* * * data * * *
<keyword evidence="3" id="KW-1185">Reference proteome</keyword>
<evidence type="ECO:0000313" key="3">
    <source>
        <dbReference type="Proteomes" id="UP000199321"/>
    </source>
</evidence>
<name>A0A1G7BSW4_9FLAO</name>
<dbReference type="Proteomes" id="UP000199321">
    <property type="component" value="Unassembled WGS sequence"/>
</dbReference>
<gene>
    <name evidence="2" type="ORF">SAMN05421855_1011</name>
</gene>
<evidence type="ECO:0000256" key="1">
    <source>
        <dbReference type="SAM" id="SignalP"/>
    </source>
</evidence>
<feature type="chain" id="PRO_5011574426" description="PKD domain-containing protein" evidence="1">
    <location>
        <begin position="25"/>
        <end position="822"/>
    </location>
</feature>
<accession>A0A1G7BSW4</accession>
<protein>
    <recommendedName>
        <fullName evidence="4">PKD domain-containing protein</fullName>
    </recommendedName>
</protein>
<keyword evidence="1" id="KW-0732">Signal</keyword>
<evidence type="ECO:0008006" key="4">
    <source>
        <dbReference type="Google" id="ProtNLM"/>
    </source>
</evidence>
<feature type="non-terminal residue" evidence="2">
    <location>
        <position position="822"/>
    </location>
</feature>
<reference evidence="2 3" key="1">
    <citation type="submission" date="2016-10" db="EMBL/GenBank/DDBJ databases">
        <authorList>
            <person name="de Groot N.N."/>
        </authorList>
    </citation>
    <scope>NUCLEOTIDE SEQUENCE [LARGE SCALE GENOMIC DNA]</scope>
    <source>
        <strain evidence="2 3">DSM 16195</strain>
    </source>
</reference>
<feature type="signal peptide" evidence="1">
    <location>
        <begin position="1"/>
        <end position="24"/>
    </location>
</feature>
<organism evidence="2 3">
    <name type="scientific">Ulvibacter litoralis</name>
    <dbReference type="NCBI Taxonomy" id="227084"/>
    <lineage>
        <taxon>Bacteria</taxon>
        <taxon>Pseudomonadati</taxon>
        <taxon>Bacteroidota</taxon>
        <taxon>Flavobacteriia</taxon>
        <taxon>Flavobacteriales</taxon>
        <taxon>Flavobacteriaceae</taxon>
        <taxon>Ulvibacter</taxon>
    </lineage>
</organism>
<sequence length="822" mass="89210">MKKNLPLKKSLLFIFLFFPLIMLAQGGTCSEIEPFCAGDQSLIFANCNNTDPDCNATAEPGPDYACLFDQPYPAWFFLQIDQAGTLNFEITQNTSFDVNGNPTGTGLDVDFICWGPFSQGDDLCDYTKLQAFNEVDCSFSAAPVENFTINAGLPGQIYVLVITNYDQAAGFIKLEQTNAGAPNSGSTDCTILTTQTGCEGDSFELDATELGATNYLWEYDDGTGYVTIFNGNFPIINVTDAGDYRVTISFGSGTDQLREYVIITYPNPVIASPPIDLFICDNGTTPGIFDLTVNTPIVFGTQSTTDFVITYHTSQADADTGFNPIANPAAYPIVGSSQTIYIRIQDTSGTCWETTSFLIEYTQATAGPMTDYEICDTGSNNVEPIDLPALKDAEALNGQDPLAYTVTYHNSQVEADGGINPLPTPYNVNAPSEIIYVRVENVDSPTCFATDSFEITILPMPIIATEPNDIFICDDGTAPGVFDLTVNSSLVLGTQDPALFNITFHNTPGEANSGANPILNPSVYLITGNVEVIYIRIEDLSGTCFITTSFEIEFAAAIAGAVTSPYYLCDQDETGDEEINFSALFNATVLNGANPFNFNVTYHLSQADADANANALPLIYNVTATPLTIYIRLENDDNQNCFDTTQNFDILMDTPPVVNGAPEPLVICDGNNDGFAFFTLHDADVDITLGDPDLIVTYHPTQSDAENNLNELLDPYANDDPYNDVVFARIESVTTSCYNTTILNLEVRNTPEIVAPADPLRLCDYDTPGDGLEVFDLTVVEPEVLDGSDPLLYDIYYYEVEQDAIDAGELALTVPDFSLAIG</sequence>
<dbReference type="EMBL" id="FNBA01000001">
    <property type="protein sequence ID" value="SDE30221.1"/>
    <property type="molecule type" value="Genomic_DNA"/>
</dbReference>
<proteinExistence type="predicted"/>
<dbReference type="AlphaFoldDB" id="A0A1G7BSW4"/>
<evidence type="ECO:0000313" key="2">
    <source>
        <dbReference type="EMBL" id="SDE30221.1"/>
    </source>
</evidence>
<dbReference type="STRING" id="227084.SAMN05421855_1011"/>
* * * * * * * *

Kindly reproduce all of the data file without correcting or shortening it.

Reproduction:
<keyword evidence="3" id="KW-1185">Reference proteome</keyword>
<evidence type="ECO:0000313" key="3">
    <source>
        <dbReference type="Proteomes" id="UP000199321"/>
    </source>
</evidence>
<name>A0A1G7BSW4_9FLAO</name>
<dbReference type="Proteomes" id="UP000199321">
    <property type="component" value="Unassembled WGS sequence"/>
</dbReference>
<gene>
    <name evidence="2" type="ORF">SAMN05421855_1011</name>
</gene>
<evidence type="ECO:0000256" key="1">
    <source>
        <dbReference type="SAM" id="SignalP"/>
    </source>
</evidence>
<feature type="chain" id="PRO_5011574426" description="PKD domain-containing protein" evidence="1">
    <location>
        <begin position="25"/>
        <end position="822"/>
    </location>
</feature>
<accession>A0A1G7BSW4</accession>
<protein>
    <recommendedName>
        <fullName evidence="4">PKD domain-containing protein</fullName>
    </recommendedName>
</protein>
<keyword evidence="1" id="KW-0732">Signal</keyword>
<evidence type="ECO:0008006" key="4">
    <source>
        <dbReference type="Google" id="ProtNLM"/>
    </source>
</evidence>
<feature type="non-terminal residue" evidence="2">
    <location>
        <position position="822"/>
    </location>
</feature>
<reference evidence="2 3" key="1">
    <citation type="submission" date="2016-10" db="EMBL/GenBank/DDBJ databases">
        <authorList>
            <person name="de Groot N.N."/>
        </authorList>
    </citation>
    <scope>NUCLEOTIDE SEQUENCE [LARGE SCALE GENOMIC DNA]</scope>
    <source>
        <strain evidence="2 3">DSM 16195</strain>
    </source>
</reference>
<feature type="signal peptide" evidence="1">
    <location>
        <begin position="1"/>
        <end position="24"/>
    </location>
</feature>
<organism evidence="2 3">
    <name type="scientific">Ulvibacter litoralis</name>
    <dbReference type="NCBI Taxonomy" id="227084"/>
    <lineage>
        <taxon>Bacteria</taxon>
        <taxon>Pseudomonadati</taxon>
        <taxon>Bacteroidota</taxon>
        <taxon>Flavobacteriia</taxon>
        <taxon>Flavobacteriales</taxon>
        <taxon>Flavobacteriaceae</taxon>
        <taxon>Ulvibacter</taxon>
    </lineage>
</organism>
<sequence length="822" mass="89210">MKKNLPLKKSLLFIFLFFPLIMLAQGGTCSEIEPFCAGDQSLIFANCNNTDPDCNATAEPGPDYACLFDQPYPAWFFLQIDQAGTLNFEITQNTSFDVNGNPTGTGLDVDFICWGPFSQGDDLCDYTKLQAFNEVDCSFSAAPVENFTINAGLPGQIYVLVITNYDQAAGFIKLEQTNAGAPNSGSTDCTILTTQTGCEGDSFELDATELGATNYLWEYDDGTGYVTIFNGNFPIINVTDAGDYRVTISFGSGTDQLREYVIITYPNPVIASPPIDLFICDNGTTPGIFDLTVNTPIVFGTQSTTDFVITYHTSQADADTGFNPIANPAAYPIVGSSQTIYIRIQDTSGTCWETTSFLIEYTQATAGPMTDYEICDTGSNNVEPIDLPALKDAEALNGQDPLAYTVTYHNSQVEADGGINPLPTPYNVNAPSEIIYVRVENVDSPTCFATDSFEITILPMPIIATEPNDIFICDDGTAPGVFDLTVNSSLVLGTQDPALFNITFHNTPGEANSGANPILNPSVYLITGNVEVIYIRIEDLSGTCFITTSFEIEFAAAIAGAVTSPYYLCDQDETGDEEINFSALFNATVLNGANPFNFNVTYHLSQADADANANALPLIYNVTATPLTIYIRLENDDNQNCFDTTQNFDILMDTPPVVNGAPEPLVICDGNNDGFAFFTLHDADVDITLGDPDLIVTYHPTQSDAENNLNELLDPYANDDPYNDVVFARIESVTTSCYNTTILNLEVRNTPEIVAPADPLRLCDYDTPGDGLEVFDLTVVEPEVLDGSDPLLYDIYYYEVEQDAIDAGELALTVPDFSLAIG</sequence>
<dbReference type="EMBL" id="FNBA01000001">
    <property type="protein sequence ID" value="SDE30221.1"/>
    <property type="molecule type" value="Genomic_DNA"/>
</dbReference>
<proteinExistence type="predicted"/>
<dbReference type="AlphaFoldDB" id="A0A1G7BSW4"/>
<evidence type="ECO:0000313" key="2">
    <source>
        <dbReference type="EMBL" id="SDE30221.1"/>
    </source>
</evidence>
<dbReference type="STRING" id="227084.SAMN05421855_1011"/>